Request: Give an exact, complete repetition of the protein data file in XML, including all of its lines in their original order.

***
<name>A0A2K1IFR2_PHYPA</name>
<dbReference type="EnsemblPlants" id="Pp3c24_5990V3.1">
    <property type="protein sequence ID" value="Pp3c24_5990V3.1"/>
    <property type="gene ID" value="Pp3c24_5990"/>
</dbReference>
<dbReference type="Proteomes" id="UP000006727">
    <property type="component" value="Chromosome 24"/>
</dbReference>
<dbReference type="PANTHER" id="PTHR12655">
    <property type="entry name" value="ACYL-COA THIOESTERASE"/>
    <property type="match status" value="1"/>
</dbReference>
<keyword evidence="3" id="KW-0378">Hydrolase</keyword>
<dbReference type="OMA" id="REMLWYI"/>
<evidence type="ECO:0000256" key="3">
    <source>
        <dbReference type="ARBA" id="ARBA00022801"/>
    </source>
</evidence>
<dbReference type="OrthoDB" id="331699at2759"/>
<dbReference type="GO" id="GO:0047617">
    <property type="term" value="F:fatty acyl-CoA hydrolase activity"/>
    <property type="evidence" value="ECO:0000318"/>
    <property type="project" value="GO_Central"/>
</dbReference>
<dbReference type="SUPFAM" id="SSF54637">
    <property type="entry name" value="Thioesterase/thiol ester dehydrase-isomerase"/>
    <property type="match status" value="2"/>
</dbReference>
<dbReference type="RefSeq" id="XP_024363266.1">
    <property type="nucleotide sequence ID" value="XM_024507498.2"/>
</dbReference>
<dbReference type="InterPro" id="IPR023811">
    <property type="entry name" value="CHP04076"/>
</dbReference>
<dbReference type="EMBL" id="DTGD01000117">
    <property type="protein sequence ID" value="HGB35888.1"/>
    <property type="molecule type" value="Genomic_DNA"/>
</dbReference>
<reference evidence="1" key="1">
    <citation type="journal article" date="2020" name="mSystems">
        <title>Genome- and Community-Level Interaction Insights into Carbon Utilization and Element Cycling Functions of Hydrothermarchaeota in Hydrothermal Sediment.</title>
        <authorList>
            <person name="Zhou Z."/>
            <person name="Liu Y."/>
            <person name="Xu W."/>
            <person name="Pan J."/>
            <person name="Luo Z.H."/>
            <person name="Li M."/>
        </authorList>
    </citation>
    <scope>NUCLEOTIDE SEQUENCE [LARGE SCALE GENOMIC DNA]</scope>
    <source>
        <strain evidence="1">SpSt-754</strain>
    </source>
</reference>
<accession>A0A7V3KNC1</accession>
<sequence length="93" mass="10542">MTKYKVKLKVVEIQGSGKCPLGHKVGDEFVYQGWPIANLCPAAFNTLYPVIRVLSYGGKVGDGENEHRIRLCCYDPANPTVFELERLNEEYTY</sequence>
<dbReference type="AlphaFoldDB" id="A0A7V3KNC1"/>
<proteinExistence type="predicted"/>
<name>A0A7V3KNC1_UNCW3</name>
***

<name>A0A2K1IFR2_PHYPA</name>
<dbReference type="EnsemblPlants" id="Pp3c24_5990V3.1">
    <property type="protein sequence ID" value="Pp3c24_5990V3.1"/>
    <property type="gene ID" value="Pp3c24_5990"/>
</dbReference>
<dbReference type="Proteomes" id="UP000006727">
    <property type="component" value="Chromosome 24"/>
</dbReference>
<dbReference type="PANTHER" id="PTHR12655">
    <property type="entry name" value="ACYL-COA THIOESTERASE"/>
    <property type="match status" value="1"/>
</dbReference>
<keyword evidence="3" id="KW-0378">Hydrolase</keyword>
<dbReference type="OMA" id="REMLWYI"/>
<evidence type="ECO:0000256" key="3">
    <source>
        <dbReference type="ARBA" id="ARBA00022801"/>
    </source>
</evidence>
<dbReference type="OrthoDB" id="331699at2759"/>
<dbReference type="GO" id="GO:0047617">
    <property type="term" value="F:fatty acyl-CoA hydrolase activity"/>
    <property type="evidence" value="ECO:0000318"/>
    <property type="project" value="GO_Central"/>
</dbReference>
<dbReference type="SUPFAM" id="SSF54637">
    <property type="entry name" value="Thioesterase/thiol ester dehydrase-isomerase"/>
    <property type="match status" value="2"/>
</dbReference>
<dbReference type="RefSeq" id="XP_024363266.1">
    <property type="nucleotide sequence ID" value="XM_024507498.2"/>
</dbReference>
<dbReference type="InterPro" id="IPR023811">
    <property type="entry name" value="CHP04076"/>
</dbReference>
<dbReference type="EMBL" id="DTGD01000117">
    <property type="protein sequence ID" value="HGB35888.1"/>
    <property type="molecule type" value="Genomic_DNA"/>
</dbReference>
<reference evidence="1" key="1">
    <citation type="journal article" date="2020" name="mSystems">
        <title>Genome- and Community-Level Interaction Insights into Carbon Utilization and Element Cycling Functions of Hydrothermarchaeota in Hydrothermal Sediment.</title>
        <authorList>
            <person name="Zhou Z."/>
            <person name="Liu Y."/>
            <person name="Xu W."/>
            <person name="Pan J."/>
            <person name="Luo Z.H."/>
            <person name="Li M."/>
        </authorList>
    </citation>
    <scope>NUCLEOTIDE SEQUENCE [LARGE SCALE GENOMIC DNA]</scope>
    <source>
        <strain evidence="1">SpSt-754</strain>
    </source>
</reference>
<accession>A0A7V3KNC1</accession>
<sequence length="93" mass="10542">MTKYKVKLKVVEIQGSGKCPLGHKVGDEFVYQGWPIANLCPAAFNTLYPVIRVLSYGGKVGDGENEHRIRLCCYDPANPTVFELERLNEEYTY</sequence>
<dbReference type="AlphaFoldDB" id="A0A7V3KNC1"/>
<proteinExistence type="predicted"/>
<name>A0A7V3KNC1_UNCW3</name>